Today was the classic interval start race. 10 kilometers for the U20/U18 boys, and 5 kilometers for everybody else. The course is very hilly, starting off downhill, and climbing back up and descending twice, before going to the low point of the course. From there, its a roughly 1.5 kilometer slog back up to the top of the course and the finish. I was really excited for this race. I felt good and I knew exactly where I wanted to hammer the hardest. As it turned out, I took the first lap a little too hard and I ended up slowing down significantly on the second lap. Still, I left it all out there and even though I was pretty far off my results goal, I had a good race.
As always, there have already been some flag related shenanigans between us and the PNSA crew. With their three houses being less than 300 feet apart from our main house, it was only a matter of time. PNSA, however, made the mistake of leaving their flag on a low part of the roof of one of their houses. Skyler and I seized the opportunity and found a 16 foot long pole in our basement. We used this pole to knock their flag off of the roof and into our hands. As it stands, we are still in possession of the PNSA flag, and I’m fairly confident we still have our own flag.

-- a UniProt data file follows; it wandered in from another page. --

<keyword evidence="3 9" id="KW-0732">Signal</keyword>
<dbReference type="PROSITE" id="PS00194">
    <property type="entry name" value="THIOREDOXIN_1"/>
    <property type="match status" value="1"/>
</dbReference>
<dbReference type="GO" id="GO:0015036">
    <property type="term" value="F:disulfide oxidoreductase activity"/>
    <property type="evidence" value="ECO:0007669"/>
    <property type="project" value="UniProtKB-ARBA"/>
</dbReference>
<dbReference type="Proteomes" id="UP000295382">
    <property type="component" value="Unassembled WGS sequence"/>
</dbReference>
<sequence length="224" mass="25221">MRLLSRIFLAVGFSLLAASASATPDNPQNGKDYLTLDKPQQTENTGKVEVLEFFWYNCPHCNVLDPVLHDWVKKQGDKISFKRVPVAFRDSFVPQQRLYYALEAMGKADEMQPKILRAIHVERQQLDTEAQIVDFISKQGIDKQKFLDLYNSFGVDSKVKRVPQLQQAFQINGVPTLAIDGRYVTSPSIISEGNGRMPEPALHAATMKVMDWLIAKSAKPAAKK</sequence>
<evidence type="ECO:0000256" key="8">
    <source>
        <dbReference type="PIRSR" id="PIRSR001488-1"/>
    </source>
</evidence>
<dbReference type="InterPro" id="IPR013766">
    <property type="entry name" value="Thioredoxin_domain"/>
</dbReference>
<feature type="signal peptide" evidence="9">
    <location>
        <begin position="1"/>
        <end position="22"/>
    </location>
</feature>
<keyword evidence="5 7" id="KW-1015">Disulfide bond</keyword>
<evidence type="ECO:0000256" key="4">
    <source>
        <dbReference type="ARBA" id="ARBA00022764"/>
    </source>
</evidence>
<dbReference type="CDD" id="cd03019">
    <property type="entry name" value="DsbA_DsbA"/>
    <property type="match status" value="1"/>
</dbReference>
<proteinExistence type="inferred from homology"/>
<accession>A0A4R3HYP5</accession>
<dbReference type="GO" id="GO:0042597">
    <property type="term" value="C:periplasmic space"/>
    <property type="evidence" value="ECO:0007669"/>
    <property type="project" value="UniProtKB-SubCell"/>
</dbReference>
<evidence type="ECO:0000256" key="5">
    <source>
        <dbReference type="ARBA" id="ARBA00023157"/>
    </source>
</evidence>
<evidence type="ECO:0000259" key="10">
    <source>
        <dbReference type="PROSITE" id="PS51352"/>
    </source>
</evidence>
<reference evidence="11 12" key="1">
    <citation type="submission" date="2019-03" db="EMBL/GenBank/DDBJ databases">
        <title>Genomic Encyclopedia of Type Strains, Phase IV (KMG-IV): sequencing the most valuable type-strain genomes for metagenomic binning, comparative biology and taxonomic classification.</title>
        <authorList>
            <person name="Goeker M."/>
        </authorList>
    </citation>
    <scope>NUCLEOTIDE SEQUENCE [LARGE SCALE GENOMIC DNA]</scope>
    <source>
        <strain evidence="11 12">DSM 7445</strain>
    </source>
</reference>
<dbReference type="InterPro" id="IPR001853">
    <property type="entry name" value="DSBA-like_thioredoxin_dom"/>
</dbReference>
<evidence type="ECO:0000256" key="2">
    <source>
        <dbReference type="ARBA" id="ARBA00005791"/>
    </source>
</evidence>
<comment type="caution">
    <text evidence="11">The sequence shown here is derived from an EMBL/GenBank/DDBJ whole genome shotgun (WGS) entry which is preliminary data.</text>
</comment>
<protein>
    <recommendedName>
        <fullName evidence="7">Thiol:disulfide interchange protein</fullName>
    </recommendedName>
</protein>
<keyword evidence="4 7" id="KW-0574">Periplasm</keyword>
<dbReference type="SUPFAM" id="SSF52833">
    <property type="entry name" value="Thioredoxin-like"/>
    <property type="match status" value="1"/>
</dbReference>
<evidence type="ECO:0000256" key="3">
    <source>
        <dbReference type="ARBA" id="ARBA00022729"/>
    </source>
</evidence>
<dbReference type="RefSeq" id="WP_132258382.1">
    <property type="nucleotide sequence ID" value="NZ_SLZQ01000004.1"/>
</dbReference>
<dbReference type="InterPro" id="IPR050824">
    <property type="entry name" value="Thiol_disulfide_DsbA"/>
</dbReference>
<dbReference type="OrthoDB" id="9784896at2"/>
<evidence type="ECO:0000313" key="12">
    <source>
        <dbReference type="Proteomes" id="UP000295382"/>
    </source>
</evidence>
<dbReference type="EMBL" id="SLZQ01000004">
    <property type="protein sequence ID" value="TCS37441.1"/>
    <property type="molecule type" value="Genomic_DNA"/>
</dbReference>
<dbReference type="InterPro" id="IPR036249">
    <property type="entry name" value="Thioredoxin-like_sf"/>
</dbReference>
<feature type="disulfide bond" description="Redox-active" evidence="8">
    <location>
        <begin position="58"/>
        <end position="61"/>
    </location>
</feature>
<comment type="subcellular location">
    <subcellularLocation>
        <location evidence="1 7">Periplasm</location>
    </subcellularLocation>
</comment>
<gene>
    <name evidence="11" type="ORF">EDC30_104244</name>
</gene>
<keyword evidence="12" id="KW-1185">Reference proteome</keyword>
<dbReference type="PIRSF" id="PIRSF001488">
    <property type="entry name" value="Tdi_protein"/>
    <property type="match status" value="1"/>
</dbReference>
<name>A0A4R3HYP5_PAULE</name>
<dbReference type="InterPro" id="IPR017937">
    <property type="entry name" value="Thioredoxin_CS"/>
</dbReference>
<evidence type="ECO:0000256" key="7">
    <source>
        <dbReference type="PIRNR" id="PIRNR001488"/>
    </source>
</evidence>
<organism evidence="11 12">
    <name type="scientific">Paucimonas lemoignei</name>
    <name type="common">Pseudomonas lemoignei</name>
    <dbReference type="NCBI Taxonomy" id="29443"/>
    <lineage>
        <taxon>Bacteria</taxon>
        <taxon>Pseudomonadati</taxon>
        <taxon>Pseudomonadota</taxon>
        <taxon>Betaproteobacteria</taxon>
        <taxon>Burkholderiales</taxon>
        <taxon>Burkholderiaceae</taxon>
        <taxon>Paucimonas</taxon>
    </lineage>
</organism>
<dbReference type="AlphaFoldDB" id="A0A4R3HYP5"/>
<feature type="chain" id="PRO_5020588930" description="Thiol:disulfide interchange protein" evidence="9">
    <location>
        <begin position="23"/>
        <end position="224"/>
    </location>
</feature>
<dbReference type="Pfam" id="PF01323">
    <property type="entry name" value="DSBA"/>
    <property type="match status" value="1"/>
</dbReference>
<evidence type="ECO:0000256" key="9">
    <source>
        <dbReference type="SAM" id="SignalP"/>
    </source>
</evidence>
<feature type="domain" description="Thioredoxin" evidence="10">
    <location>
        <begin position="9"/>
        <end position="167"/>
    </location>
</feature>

More news from Stowechi will be coming soon
FAR WEST FAR BEST!
(Photo creds to Stacey Herhusky)
Made it to Stowe! And it is a very cool place — Vermont is beautiful! We woke up in Albany after a LONG day of travel, with multiple flight delays (who would think that everything would get delayed in Las Vegas because of rain), drove many confusing roads through upstate New York and Vermont, and finally arrived here in time for the athletes to get in a quick ski to check out the conditions and trails. Our lodging here at the Stowe Motel is very cool, with a large house and small house for the ladies, and a bunch of suites/apartment for the guys. And the incomparable Linda and David Dore to take great care of our gastronomical needs.
The area has really embraced JN’s, with lots to do for the spectators and parents and lots of discounts at many of the area merchants (Truckee, are you listening?) . And Vermont is REALLY cute, with lots of cool little towns and ancient buildings and some humorous local interest.
Now it’s time to get to bed to try to adjust to the time change, do a little skiing tomorrow, and the opening ceremonies. Here’s a quick shot of the team at the Birch Glen house waiting for our first team meeting of the week. Looking forward to tomorrow….